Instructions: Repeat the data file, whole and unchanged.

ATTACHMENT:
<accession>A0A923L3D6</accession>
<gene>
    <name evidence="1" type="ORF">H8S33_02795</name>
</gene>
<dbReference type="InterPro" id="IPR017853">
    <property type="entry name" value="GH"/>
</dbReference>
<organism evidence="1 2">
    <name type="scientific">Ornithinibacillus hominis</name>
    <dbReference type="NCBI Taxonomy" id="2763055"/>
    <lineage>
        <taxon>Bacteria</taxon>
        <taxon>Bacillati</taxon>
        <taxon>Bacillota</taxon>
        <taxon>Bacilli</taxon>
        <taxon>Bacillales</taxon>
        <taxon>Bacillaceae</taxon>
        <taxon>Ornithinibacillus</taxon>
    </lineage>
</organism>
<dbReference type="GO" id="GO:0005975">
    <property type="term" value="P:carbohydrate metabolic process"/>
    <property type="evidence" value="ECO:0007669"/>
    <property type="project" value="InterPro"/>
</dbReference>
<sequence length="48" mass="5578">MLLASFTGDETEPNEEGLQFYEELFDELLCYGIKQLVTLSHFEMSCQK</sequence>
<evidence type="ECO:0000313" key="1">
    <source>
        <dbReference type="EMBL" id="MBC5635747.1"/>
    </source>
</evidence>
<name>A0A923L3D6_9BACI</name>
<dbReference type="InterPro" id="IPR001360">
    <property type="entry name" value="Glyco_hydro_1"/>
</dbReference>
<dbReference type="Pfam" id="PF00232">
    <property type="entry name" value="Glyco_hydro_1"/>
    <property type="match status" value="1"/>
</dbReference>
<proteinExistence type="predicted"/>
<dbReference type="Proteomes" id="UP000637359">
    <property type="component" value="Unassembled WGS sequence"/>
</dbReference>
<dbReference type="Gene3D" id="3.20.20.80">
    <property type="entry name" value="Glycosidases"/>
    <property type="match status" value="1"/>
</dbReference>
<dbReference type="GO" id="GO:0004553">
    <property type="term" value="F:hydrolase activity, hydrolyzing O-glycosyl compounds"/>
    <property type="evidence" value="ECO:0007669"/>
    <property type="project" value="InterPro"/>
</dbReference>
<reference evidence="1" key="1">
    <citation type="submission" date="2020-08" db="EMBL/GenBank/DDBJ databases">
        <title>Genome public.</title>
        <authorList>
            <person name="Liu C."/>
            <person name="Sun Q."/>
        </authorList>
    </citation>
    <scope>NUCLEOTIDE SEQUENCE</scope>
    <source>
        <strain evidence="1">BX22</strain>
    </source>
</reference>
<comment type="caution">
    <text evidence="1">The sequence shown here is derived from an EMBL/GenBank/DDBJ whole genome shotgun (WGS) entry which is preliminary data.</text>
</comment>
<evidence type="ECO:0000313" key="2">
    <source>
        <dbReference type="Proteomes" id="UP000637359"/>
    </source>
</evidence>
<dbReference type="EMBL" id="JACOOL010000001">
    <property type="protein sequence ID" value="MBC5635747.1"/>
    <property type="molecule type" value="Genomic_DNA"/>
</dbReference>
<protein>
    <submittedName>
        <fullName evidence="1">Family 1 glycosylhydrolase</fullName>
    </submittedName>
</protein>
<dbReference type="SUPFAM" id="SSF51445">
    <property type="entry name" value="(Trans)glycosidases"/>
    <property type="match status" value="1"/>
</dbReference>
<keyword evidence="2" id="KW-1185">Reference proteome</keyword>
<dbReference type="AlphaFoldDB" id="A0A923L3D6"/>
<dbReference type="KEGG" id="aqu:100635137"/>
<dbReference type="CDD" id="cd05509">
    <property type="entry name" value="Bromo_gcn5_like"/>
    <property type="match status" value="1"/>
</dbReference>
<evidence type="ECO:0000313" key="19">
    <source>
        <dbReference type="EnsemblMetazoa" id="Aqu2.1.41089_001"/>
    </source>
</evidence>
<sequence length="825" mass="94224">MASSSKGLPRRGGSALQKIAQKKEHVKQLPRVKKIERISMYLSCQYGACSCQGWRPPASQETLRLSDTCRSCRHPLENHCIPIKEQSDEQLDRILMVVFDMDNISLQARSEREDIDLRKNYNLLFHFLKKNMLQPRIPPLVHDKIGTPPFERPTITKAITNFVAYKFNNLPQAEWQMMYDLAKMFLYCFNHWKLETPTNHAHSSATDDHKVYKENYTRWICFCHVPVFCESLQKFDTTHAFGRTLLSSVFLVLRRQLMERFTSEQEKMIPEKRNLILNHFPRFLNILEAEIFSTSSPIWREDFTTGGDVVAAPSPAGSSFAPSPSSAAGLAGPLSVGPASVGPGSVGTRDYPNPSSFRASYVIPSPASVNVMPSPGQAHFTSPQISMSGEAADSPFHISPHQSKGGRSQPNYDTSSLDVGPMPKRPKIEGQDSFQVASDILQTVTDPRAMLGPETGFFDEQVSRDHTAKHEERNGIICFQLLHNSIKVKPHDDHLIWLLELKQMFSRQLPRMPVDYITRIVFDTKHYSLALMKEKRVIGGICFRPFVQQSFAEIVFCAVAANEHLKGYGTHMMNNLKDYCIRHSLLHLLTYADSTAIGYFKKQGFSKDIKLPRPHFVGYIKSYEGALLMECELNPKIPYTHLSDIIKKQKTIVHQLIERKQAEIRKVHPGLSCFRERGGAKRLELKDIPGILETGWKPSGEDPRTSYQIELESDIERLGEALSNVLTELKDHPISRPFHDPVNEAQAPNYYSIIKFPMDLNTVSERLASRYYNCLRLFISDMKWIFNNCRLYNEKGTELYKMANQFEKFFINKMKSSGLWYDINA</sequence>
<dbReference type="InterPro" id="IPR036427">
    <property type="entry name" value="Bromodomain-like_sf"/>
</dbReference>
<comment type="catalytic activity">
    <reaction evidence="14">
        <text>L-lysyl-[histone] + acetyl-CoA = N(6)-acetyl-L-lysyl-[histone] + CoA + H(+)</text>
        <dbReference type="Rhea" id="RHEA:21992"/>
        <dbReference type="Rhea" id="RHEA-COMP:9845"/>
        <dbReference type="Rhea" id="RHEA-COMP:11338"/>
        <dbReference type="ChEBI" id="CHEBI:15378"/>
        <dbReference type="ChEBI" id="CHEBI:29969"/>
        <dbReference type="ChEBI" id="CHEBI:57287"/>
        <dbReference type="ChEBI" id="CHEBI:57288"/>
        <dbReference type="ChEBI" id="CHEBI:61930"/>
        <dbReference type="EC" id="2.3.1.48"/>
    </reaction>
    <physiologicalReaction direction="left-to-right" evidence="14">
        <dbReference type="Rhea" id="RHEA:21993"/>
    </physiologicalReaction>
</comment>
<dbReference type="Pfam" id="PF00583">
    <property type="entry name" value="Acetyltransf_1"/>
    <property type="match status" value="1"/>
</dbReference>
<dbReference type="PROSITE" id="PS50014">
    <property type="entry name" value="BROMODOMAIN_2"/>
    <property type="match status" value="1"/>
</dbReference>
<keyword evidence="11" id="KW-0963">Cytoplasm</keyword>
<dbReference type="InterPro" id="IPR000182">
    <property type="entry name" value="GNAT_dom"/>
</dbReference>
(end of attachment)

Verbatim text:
<accession>A0A923L3D6</accession>
<gene>
    <name evidence="1" type="ORF">H8S33_02795</name>
</gene>
<dbReference type="InterPro" id="IPR017853">
    <property type="entry name" value="GH"/>
</dbReference>
<organism evidence="1 2">
    <name type="scientific">Ornithinibacillus hominis</name>
    <dbReference type="NCBI Taxonomy" id="2763055"/>
    <lineage>
        <taxon>Bacteria</taxon>
        <taxon>Bacillati</taxon>
        <taxon>Bacillota</taxon>
        <taxon>Bacilli</taxon>
        <taxon>Bacillales</taxon>
        <taxon>Bacillaceae</taxon>
        <taxon>Ornithinibacillus</taxon>
    </lineage>
</organism>
<dbReference type="GO" id="GO:0005975">
    <property type="term" value="P:carbohydrate metabolic process"/>
    <property type="evidence" value="ECO:0007669"/>
    <property type="project" value="InterPro"/>
</dbReference>
<sequence length="48" mass="5578">MLLASFTGDETEPNEEGLQFYEELFDELLCYGIKQLVTLSHFEMSCQK</sequence>
<evidence type="ECO:0000313" key="1">
    <source>
        <dbReference type="EMBL" id="MBC5635747.1"/>
    </source>
</evidence>
<name>A0A923L3D6_9BACI</name>
<dbReference type="InterPro" id="IPR001360">
    <property type="entry name" value="Glyco_hydro_1"/>
</dbReference>
<dbReference type="Pfam" id="PF00232">
    <property type="entry name" value="Glyco_hydro_1"/>
    <property type="match status" value="1"/>
</dbReference>
<proteinExistence type="predicted"/>
<dbReference type="Proteomes" id="UP000637359">
    <property type="component" value="Unassembled WGS sequence"/>
</dbReference>
<dbReference type="Gene3D" id="3.20.20.80">
    <property type="entry name" value="Glycosidases"/>
    <property type="match status" value="1"/>
</dbReference>
<dbReference type="GO" id="GO:0004553">
    <property type="term" value="F:hydrolase activity, hydrolyzing O-glycosyl compounds"/>
    <property type="evidence" value="ECO:0007669"/>
    <property type="project" value="InterPro"/>
</dbReference>
<reference evidence="1" key="1">
    <citation type="submission" date="2020-08" db="EMBL/GenBank/DDBJ databases">
        <title>Genome public.</title>
        <authorList>
            <person name="Liu C."/>
            <person name="Sun Q."/>
        </authorList>
    </citation>
    <scope>NUCLEOTIDE SEQUENCE</scope>
    <source>
        <strain evidence="1">BX22</strain>
    </source>
</reference>
<comment type="caution">
    <text evidence="1">The sequence shown here is derived from an EMBL/GenBank/DDBJ whole genome shotgun (WGS) entry which is preliminary data.</text>
</comment>
<evidence type="ECO:0000313" key="2">
    <source>
        <dbReference type="Proteomes" id="UP000637359"/>
    </source>
</evidence>
<dbReference type="EMBL" id="JACOOL010000001">
    <property type="protein sequence ID" value="MBC5635747.1"/>
    <property type="molecule type" value="Genomic_DNA"/>
</dbReference>
<protein>
    <submittedName>
        <fullName evidence="1">Family 1 glycosylhydrolase</fullName>
    </submittedName>
</protein>
<dbReference type="SUPFAM" id="SSF51445">
    <property type="entry name" value="(Trans)glycosidases"/>
    <property type="match status" value="1"/>
</dbReference>
<keyword evidence="2" id="KW-1185">Reference proteome</keyword>
<dbReference type="AlphaFoldDB" id="A0A923L3D6"/>
<dbReference type="KEGG" id="aqu:100635137"/>
<dbReference type="CDD" id="cd05509">
    <property type="entry name" value="Bromo_gcn5_like"/>
    <property type="match status" value="1"/>
</dbReference>
<evidence type="ECO:0000313" key="19">
    <source>
        <dbReference type="EnsemblMetazoa" id="Aqu2.1.41089_001"/>
    </source>
</evidence>
<sequence length="825" mass="94224">MASSSKGLPRRGGSALQKIAQKKEHVKQLPRVKKIERISMYLSCQYGACSCQGWRPPASQETLRLSDTCRSCRHPLENHCIPIKEQSDEQLDRILMVVFDMDNISLQARSEREDIDLRKNYNLLFHFLKKNMLQPRIPPLVHDKIGTPPFERPTITKAITNFVAYKFNNLPQAEWQMMYDLAKMFLYCFNHWKLETPTNHAHSSATDDHKVYKENYTRWICFCHVPVFCESLQKFDTTHAFGRTLLSSVFLVLRRQLMERFTSEQEKMIPEKRNLILNHFPRFLNILEAEIFSTSSPIWREDFTTGGDVVAAPSPAGSSFAPSPSSAAGLAGPLSVGPASVGPGSVGTRDYPNPSSFRASYVIPSPASVNVMPSPGQAHFTSPQISMSGEAADSPFHISPHQSKGGRSQPNYDTSSLDVGPMPKRPKIEGQDSFQVASDILQTVTDPRAMLGPETGFFDEQVSRDHTAKHEERNGIICFQLLHNSIKVKPHDDHLIWLLELKQMFSRQLPRMPVDYITRIVFDTKHYSLALMKEKRVIGGICFRPFVQQSFAEIVFCAVAANEHLKGYGTHMMNNLKDYCIRHSLLHLLTYADSTAIGYFKKQGFSKDIKLPRPHFVGYIKSYEGALLMECELNPKIPYTHLSDIIKKQKTIVHQLIERKQAEIRKVHPGLSCFRERGGAKRLELKDIPGILETGWKPSGEDPRTSYQIELESDIERLGEALSNVLTELKDHPISRPFHDPVNEAQAPNYYSIIKFPMDLNTVSERLASRYYNCLRLFISDMKWIFNNCRLYNEKGTELYKMANQFEKFFINKMKSSGLWYDINA</sequence>
<dbReference type="InterPro" id="IPR036427">
    <property type="entry name" value="Bromodomain-like_sf"/>
</dbReference>
<comment type="catalytic activity">
    <reaction evidence="14">
        <text>L-lysyl-[histone] + acetyl-CoA = N(6)-acetyl-L-lysyl-[histone] + CoA + H(+)</text>
        <dbReference type="Rhea" id="RHEA:21992"/>
        <dbReference type="Rhea" id="RHEA-COMP:9845"/>
        <dbReference type="Rhea" id="RHEA-COMP:11338"/>
        <dbReference type="ChEBI" id="CHEBI:15378"/>
        <dbReference type="ChEBI" id="CHEBI:29969"/>
        <dbReference type="ChEBI" id="CHEBI:57287"/>
        <dbReference type="ChEBI" id="CHEBI:57288"/>
        <dbReference type="ChEBI" id="CHEBI:61930"/>
        <dbReference type="EC" id="2.3.1.48"/>
    </reaction>
    <physiologicalReaction direction="left-to-right" evidence="14">
        <dbReference type="Rhea" id="RHEA:21993"/>
    </physiologicalReaction>
</comment>
<dbReference type="Pfam" id="PF00583">
    <property type="entry name" value="Acetyltransf_1"/>
    <property type="match status" value="1"/>
</dbReference>
<dbReference type="PROSITE" id="PS50014">
    <property type="entry name" value="BROMODOMAIN_2"/>
    <property type="match status" value="1"/>
</dbReference>
<keyword evidence="11" id="KW-0963">Cytoplasm</keyword>
<dbReference type="InterPro" id="IPR000182">
    <property type="entry name" value="GNAT_dom"/>
</dbReference>